22 July 2024

Preparing for a beautiful Raya smile

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By: Dr. Sofya Zulkiffli, Dr. Anas Hakimee Ahmad Ubaidillah

Ramadan is a sacred month in the Islamic calendar, observed by Muslims worldwide. It’s a time of spiritual reflection, self-discipline, and increased devotion to worship; and it commemorates the first revelation of the Quran to Prophet Muhammad. During this month, Muslims fast from sunrise until sunset, abstaining from food and drink.

However, fasting is not just about refraining from food and drink; it is also about self-control and empathy towards those less fortunate. It is a time for inner peace, self-improvement, and strengthening our connection with Allah. Through this spiritual journey, Muslims seek forgiveness, guidance, and blessings.

Apart from the spiritual aspect, the fasting month brings with it a much-anticipated annual event — the bustling Ramadan bazaar that emerges once a year. The bazaar caters to a diverse array of tastes, showcasing everyone’s favourite foods and creating a sense of unity through shared culinary experiences. However, it is also a place which tempts the bazaar-goers to purchase beverages and delicacies that has high sugar content.

The irresistibly charming display of thirst-quenching drinks and mouth-watering cakes, cookies, and delicacies can be alluring, but it comes at a cost. The seduction of sugary delights poses a potential threat to dental health, as the consumption of such treats during Ramadan may lead to the highly likelihood of tooth decay. Furthermore, the dehydrating effects of fasting can create a dry environment in the mouth, exacerbating the risk of tooth decay.

During the holy month of Ramadan, muslim individuals often hesitate to seek dental treatment due to concerns about accidentally swallowing water, potentially breaking their fast. While routine dental check-ups, restorative treatments, or extractions typically do not pose a conflict with fasting, the use of dental handpieces, releasing water during procedures, may lead some patients to reconsider appointment timing. For those not experiencing active pain or in urgent need of treatment, it is advisable to reschedule non-urgent procedures when safe to do so. It’s crucial to emphasize that if a patient is in pain and requires immediate dental attention, they should understand the necessity of the treatment.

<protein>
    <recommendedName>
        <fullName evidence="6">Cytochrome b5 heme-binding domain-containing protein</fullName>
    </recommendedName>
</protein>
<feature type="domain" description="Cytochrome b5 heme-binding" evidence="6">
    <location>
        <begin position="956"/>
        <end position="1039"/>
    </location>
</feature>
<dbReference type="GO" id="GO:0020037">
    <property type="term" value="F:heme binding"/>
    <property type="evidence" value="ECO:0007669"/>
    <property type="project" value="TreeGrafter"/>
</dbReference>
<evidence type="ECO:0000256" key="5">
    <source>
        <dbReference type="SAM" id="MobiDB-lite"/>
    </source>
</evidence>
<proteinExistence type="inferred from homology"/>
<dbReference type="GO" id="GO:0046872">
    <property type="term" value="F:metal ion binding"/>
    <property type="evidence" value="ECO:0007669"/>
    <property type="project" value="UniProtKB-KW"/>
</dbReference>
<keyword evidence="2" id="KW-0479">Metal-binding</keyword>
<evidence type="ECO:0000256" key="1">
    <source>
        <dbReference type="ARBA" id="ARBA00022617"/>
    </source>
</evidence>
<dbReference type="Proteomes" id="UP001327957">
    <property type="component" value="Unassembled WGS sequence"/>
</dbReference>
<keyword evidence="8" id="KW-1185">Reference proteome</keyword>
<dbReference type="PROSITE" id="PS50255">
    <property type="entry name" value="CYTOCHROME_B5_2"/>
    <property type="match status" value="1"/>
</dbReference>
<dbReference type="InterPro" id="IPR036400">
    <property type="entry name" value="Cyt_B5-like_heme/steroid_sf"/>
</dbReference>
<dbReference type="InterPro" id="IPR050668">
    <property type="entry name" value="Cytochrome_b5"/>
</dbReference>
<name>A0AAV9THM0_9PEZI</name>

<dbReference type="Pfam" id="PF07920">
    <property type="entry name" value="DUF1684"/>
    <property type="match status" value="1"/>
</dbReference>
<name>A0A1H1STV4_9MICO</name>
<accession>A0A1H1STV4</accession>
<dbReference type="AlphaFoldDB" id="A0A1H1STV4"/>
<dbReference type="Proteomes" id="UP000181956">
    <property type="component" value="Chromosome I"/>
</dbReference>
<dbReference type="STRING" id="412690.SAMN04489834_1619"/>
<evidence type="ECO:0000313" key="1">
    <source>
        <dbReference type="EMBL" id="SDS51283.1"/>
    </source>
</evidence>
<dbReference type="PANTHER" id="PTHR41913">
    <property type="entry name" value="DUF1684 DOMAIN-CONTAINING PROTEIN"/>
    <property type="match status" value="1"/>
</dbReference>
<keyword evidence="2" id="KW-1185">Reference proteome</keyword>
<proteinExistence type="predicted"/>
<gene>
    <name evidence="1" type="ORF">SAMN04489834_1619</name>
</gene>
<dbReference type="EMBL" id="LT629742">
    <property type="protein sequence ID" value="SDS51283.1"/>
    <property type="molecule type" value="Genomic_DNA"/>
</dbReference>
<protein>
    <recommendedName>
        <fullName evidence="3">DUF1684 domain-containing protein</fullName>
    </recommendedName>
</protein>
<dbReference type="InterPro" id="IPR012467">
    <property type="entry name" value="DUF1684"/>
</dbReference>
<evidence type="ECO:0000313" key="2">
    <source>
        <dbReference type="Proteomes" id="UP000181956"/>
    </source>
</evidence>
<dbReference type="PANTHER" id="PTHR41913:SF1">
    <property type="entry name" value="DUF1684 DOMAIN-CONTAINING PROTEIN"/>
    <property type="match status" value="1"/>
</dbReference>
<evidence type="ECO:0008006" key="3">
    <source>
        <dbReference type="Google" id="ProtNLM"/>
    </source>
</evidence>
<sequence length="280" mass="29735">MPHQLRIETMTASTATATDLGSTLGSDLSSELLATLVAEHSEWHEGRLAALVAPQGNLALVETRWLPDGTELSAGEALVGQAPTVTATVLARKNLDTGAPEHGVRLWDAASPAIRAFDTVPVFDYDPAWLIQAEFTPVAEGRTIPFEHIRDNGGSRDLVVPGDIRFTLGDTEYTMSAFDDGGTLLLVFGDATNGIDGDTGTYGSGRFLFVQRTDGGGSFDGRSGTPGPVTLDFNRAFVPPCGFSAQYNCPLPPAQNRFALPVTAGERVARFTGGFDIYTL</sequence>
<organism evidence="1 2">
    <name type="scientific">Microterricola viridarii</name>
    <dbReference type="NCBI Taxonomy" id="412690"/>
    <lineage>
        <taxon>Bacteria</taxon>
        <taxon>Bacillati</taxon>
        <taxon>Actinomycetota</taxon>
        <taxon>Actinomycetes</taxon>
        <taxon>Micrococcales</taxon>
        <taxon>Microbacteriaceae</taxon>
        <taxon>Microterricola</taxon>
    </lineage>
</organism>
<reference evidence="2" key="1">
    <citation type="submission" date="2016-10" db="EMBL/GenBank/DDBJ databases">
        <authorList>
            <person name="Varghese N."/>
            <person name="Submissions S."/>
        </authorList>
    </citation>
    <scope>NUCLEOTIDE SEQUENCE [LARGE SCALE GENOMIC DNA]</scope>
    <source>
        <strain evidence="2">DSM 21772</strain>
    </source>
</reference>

As the auspicious month of Ramadan progresses towards its conclusion, there is an expected surge in demand for dental treatments, particularly those aimed at enhancing aesthetics for the upcoming celebration of Hari Raya Aidilfitri. Aesthetic dental procedures, such as tooth whitening, are anticipated to be in high demand as individuals seek to showcase a radiant and beautiful smile during the joyous festivities. Balancing oral health needs with religious observances is essential, and communication between patients and dental professionals is key to ensuring that individuals can maintain both their beautiful smiles and their spiritual commitments during this special time.

In the spirit of “prevention is better than cure,” practicing good oral hygiene becomes paramount to avoid the need for dental treatments that could potentially disrupt your fast during Ramadan. Consistent habits, such as brushing your teeth twice a day (before fasting and at night) with fluoridated toothpaste, daily flossing, and dedicated tongue brushing, contribute significantly to maintaining oral health.

Additionally, it is also very beneficial to increase water intake before and after fasting as this can prevent dehydration. This proactive approach not only safeguards against potential dental issues during Ramadan but also underscores the importance of ongoing dental care throughout this sacred month.

As we immerse ourselves in the beauty of Ramadan and look forward to the joyous occasion of Aidilfitri, it becomes imperative to pay attention to our dental health. A healthy and radiant smile not only enhances our self-confidence but is also a reflection of our commitment to well-being during this spiritually significant time.


The authors are Restorative Specialists at the Restorative Department, Faculty of Dentistry, Universiti Malaya.